Is Living on the Mission Field a Death Wish?

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The Tate Family has served the Lord in Kitale, Kenya since January 2008. Their main ministry is church planting.

June 25, 2018

Dear Brothers and Sisters in Christ,

Question: Is doing mission work and living on the mission field a death wish? I have to wonder if it is. I don’t know how I ever leave my house in my car or on my motorbike and return alive. The unwritten rule of the road in Kenya is if you are bigger than the other vehicle then you have the right of way. That means when I’m on my motorbike, other cars will deliberately pull out in front of me or deliberately use my lane to drive in, forcing me off the road. At other times, when I’m in my car, motorbikes will dart in and around me, missing me or oncoming traffic by mere inches, forcing me to brake hard in order not to kill them. Pedestrians step out right in front of me. Cows, sheep, goats, chickens, baboons, and zebras all use the same road as me.

And then there is malaria, e bola, typhoid, amoebae, and all the other microscopic critters that share our living space. Fortunately, we don’t have to worry too much about the bigger critters like snakes, crocodiles, lions, hyenas, or hippopotamus. They are around, some farther away (like crocodiles, lions, hyenas, and hippopotamus), some nearer (like snakes), but we don’t really concern ourselves with them.

And, you know, every long-term missionary can say they know at least one other missionary who has died in an airplane crash. Well, up until this month I didn’t know of any. I can’t say that anymore. And that is what is causing me to reflect upon this subject so much in this newsletter.  If you keep an eye on international news you might have noticed earlier this month that a small plane carrying eight passengers and two crew members went down in Kenya this past month, killing all those on board. It went down in the Aberdare Mountains, requiring two days for rescue workers to even find it and arrive at the crash site. As I said, nobody survived. Normally when we hear about plane crashes we think “well, those things happen” and we feel bad for those who have died. But this plane crash was VERY, VERY personal to us here in Kitale. You see, this plane was THE VERY PLANE that goes from Kitale to Nairobi every day.  We only get one scheduled flight from Kitale to Nairobi every day and this was “our” plane that went down.  We have all ridden it. Julie and I have ridden it many times. My parents have ridden it. Other of our guests have ridden it. Amy and Josiah have ridden it a couple of times already just this year (2018) when going back to school. Any of us could have been on that plane. We thank God that none of our family was flying on that plane on that particular day. When we heard about the crash, Julie and I looked at each other and wondered what were the chances that we DIDN’T know somebody on that plane. The chances were good that we did. And as it turned out I did have friends on that plane. Two of our missionary community were on that flight and were taken home to glory: Zechariah, a missionary from Fiji that I did not know very well, and Ron, a missionary from the States and a good friend of mine. It is incredulous to me that Ron is gone and that he left in this way. I was supposed to have coffee with him just before I left for the States but he had to cancel and I didn’t see him. Then we were to get together after I returned to Kenya but then he was killed in the crash. Now I will never see him again.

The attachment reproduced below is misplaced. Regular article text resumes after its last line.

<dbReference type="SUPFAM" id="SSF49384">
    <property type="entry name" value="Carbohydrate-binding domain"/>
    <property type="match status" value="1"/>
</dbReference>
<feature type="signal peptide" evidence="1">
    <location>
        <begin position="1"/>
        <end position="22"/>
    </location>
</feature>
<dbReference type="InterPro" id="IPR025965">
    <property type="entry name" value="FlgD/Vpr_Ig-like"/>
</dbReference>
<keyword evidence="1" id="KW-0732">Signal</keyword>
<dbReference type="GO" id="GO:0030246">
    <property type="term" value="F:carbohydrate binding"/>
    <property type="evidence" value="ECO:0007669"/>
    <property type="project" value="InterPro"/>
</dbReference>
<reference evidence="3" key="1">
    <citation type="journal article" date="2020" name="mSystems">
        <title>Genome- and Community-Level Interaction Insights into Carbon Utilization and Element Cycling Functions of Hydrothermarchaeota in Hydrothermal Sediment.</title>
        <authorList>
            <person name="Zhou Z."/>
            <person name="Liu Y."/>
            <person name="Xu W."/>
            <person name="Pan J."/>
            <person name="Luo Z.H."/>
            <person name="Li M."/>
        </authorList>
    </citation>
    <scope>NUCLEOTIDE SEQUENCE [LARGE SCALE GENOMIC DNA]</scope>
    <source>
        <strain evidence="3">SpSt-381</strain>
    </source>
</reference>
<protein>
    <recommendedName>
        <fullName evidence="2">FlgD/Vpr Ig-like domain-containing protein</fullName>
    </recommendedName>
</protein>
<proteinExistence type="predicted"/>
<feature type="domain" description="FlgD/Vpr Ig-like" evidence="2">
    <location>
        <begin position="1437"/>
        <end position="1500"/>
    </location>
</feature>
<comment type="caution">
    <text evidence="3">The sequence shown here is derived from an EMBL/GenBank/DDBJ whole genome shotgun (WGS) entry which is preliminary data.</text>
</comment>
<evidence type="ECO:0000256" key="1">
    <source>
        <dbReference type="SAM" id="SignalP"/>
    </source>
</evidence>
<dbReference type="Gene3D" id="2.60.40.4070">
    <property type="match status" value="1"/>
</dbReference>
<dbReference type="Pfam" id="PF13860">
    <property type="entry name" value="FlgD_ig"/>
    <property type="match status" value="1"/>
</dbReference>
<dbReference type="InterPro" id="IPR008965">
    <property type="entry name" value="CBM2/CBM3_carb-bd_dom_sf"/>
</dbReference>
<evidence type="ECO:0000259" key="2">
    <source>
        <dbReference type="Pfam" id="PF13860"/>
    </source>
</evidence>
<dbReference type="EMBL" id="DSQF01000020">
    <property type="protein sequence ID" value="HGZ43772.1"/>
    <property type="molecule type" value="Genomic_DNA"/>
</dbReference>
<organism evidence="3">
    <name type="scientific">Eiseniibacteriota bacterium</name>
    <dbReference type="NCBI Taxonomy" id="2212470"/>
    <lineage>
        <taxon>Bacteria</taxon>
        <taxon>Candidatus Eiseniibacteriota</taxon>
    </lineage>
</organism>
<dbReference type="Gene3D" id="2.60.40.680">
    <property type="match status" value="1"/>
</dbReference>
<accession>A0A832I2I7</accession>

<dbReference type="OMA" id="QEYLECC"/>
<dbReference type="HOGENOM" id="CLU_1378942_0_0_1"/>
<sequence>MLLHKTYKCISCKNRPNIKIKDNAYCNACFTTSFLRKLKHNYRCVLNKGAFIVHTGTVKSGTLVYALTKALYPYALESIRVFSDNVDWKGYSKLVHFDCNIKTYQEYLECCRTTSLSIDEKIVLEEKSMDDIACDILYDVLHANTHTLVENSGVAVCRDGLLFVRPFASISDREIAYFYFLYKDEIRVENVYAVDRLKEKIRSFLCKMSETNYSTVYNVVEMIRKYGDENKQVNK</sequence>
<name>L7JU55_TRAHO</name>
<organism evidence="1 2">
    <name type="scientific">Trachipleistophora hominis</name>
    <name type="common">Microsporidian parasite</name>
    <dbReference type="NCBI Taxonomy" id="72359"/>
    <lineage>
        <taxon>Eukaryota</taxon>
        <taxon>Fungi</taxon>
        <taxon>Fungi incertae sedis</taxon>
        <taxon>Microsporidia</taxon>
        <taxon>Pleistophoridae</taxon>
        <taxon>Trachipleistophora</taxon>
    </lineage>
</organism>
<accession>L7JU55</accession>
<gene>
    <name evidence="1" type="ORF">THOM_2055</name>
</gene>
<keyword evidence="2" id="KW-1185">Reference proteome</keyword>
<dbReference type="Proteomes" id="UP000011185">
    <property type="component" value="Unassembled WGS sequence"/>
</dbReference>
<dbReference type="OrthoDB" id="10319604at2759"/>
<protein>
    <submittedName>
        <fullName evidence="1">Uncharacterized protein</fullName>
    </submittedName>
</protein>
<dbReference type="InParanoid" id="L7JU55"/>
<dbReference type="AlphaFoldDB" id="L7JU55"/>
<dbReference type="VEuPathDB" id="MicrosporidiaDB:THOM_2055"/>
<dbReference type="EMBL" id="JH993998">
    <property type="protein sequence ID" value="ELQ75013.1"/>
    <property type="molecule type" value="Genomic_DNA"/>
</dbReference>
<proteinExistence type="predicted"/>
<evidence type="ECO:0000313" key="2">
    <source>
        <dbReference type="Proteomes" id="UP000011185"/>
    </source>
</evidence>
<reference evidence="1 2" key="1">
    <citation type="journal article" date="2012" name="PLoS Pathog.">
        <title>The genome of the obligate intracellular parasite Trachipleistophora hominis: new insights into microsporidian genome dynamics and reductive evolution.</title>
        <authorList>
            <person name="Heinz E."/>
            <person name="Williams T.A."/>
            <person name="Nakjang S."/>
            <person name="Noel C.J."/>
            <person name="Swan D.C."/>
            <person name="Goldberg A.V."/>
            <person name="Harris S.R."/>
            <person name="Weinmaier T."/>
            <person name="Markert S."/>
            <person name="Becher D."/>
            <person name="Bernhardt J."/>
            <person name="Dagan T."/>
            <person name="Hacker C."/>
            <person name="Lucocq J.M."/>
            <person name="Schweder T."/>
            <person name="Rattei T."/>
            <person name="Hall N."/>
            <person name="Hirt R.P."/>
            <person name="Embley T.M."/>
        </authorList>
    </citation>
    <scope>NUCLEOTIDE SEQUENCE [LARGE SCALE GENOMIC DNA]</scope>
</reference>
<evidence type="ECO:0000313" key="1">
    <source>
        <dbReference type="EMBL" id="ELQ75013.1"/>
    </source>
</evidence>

I guess we missionaries are all aware of the fact that we could die on the mission field. Obviously, none of wants to have to pay that ultimate sacrifice for the work of God, but we all know it could happen. I kept thinking over and over again that my kids could very well have been on that flight. Any other day and they may have been. We place ourselves in God’s hands and pray for safety, accepting the risks and knowing that our God is big enough to take of us.  And if He does allow bad things to happen we also believe that He is big enough to also work that out to our good and His glory. So, is doing mission work and living on the mission field a death wish? Definitely.